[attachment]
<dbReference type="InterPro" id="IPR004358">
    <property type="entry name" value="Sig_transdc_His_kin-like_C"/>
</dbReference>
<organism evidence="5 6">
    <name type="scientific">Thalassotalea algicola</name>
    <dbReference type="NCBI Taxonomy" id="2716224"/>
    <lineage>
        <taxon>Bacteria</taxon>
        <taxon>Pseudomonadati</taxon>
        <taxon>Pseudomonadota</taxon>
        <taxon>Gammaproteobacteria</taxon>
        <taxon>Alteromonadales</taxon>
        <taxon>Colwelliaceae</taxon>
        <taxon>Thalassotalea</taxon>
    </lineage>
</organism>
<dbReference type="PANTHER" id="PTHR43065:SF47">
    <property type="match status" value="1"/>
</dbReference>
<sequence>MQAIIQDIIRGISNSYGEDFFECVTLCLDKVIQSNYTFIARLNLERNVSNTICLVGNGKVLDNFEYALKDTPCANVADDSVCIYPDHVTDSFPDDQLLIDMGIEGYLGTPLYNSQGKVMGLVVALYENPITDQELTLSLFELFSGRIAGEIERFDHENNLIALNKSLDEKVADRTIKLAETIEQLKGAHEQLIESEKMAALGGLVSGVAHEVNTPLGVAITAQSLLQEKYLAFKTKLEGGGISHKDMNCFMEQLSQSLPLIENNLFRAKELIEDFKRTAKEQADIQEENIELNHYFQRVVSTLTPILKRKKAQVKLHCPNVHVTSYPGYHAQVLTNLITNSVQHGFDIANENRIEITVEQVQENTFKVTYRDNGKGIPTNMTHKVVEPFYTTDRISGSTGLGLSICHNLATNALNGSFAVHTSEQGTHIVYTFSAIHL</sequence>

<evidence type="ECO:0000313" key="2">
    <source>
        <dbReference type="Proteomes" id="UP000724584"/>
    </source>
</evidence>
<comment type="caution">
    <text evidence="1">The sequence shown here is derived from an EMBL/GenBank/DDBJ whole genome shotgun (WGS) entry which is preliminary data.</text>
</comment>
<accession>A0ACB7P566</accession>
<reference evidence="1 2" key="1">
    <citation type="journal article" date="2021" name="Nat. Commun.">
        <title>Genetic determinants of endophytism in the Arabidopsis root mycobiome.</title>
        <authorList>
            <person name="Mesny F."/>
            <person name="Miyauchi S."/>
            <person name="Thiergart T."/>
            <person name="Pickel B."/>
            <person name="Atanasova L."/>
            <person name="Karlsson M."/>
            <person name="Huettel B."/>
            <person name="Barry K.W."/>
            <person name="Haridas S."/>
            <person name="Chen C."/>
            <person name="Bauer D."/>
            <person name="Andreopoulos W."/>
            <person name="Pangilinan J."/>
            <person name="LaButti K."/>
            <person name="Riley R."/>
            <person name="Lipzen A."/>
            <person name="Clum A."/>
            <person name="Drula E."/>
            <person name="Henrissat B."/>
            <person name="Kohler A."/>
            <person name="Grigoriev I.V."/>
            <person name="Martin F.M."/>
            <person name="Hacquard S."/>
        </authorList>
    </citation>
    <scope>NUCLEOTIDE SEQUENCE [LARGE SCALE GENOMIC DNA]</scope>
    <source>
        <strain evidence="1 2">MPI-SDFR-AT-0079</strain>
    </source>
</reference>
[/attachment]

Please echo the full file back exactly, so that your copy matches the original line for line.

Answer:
<dbReference type="InterPro" id="IPR004358">
    <property type="entry name" value="Sig_transdc_His_kin-like_C"/>
</dbReference>
<organism evidence="5 6">
    <name type="scientific">Thalassotalea algicola</name>
    <dbReference type="NCBI Taxonomy" id="2716224"/>
    <lineage>
        <taxon>Bacteria</taxon>
        <taxon>Pseudomonadati</taxon>
        <taxon>Pseudomonadota</taxon>
        <taxon>Gammaproteobacteria</taxon>
        <taxon>Alteromonadales</taxon>
        <taxon>Colwelliaceae</taxon>
        <taxon>Thalassotalea</taxon>
    </lineage>
</organism>
<dbReference type="PANTHER" id="PTHR43065:SF47">
    <property type="match status" value="1"/>
</dbReference>
<sequence>MQAIIQDIIRGISNSYGEDFFECVTLCLDKVIQSNYTFIARLNLERNVSNTICLVGNGKVLDNFEYALKDTPCANVADDSVCIYPDHVTDSFPDDQLLIDMGIEGYLGTPLYNSQGKVMGLVVALYENPITDQELTLSLFELFSGRIAGEIERFDHENNLIALNKSLDEKVADRTIKLAETIEQLKGAHEQLIESEKMAALGGLVSGVAHEVNTPLGVAITAQSLLQEKYLAFKTKLEGGGISHKDMNCFMEQLSQSLPLIENNLFRAKELIEDFKRTAKEQADIQEENIELNHYFQRVVSTLTPILKRKKAQVKLHCPNVHVTSYPGYHAQVLTNLITNSVQHGFDIANENRIEITVEQVQENTFKVTYRDNGKGIPTNMTHKVVEPFYTTDRISGSTGLGLSICHNLATNALNGSFAVHTSEQGTHIVYTFSAIHL</sequence>

<evidence type="ECO:0000313" key="2">
    <source>
        <dbReference type="Proteomes" id="UP000724584"/>
    </source>
</evidence>
<comment type="caution">
    <text evidence="1">The sequence shown here is derived from an EMBL/GenBank/DDBJ whole genome shotgun (WGS) entry which is preliminary data.</text>
</comment>
<accession>A0ACB7P566</accession>
<reference evidence="1 2" key="1">
    <citation type="journal article" date="2021" name="Nat. Commun.">
        <title>Genetic determinants of endophytism in the Arabidopsis root mycobiome.</title>
        <authorList>
            <person name="Mesny F."/>
            <person name="Miyauchi S."/>
            <person name="Thiergart T."/>
            <person name="Pickel B."/>
            <person name="Atanasova L."/>
            <person name="Karlsson M."/>
            <person name="Huettel B."/>
            <person name="Barry K.W."/>
            <person name="Haridas S."/>
            <person name="Chen C."/>
            <person name="Bauer D."/>
            <person name="Andreopoulos W."/>
            <person name="Pangilinan J."/>
            <person name="LaButti K."/>
            <person name="Riley R."/>
            <person name="Lipzen A."/>
            <person name="Clum A."/>
            <person name="Drula E."/>
            <person name="Henrissat B."/>
            <person name="Kohler A."/>
            <person name="Grigoriev I.V."/>
            <person name="Martin F.M."/>
            <person name="Hacquard S."/>
        </authorList>
    </citation>
    <scope>NUCLEOTIDE SEQUENCE [LARGE SCALE GENOMIC DNA]</scope>
    <source>
        <strain evidence="1 2">MPI-SDFR-AT-0079</strain>
    </source>
</reference>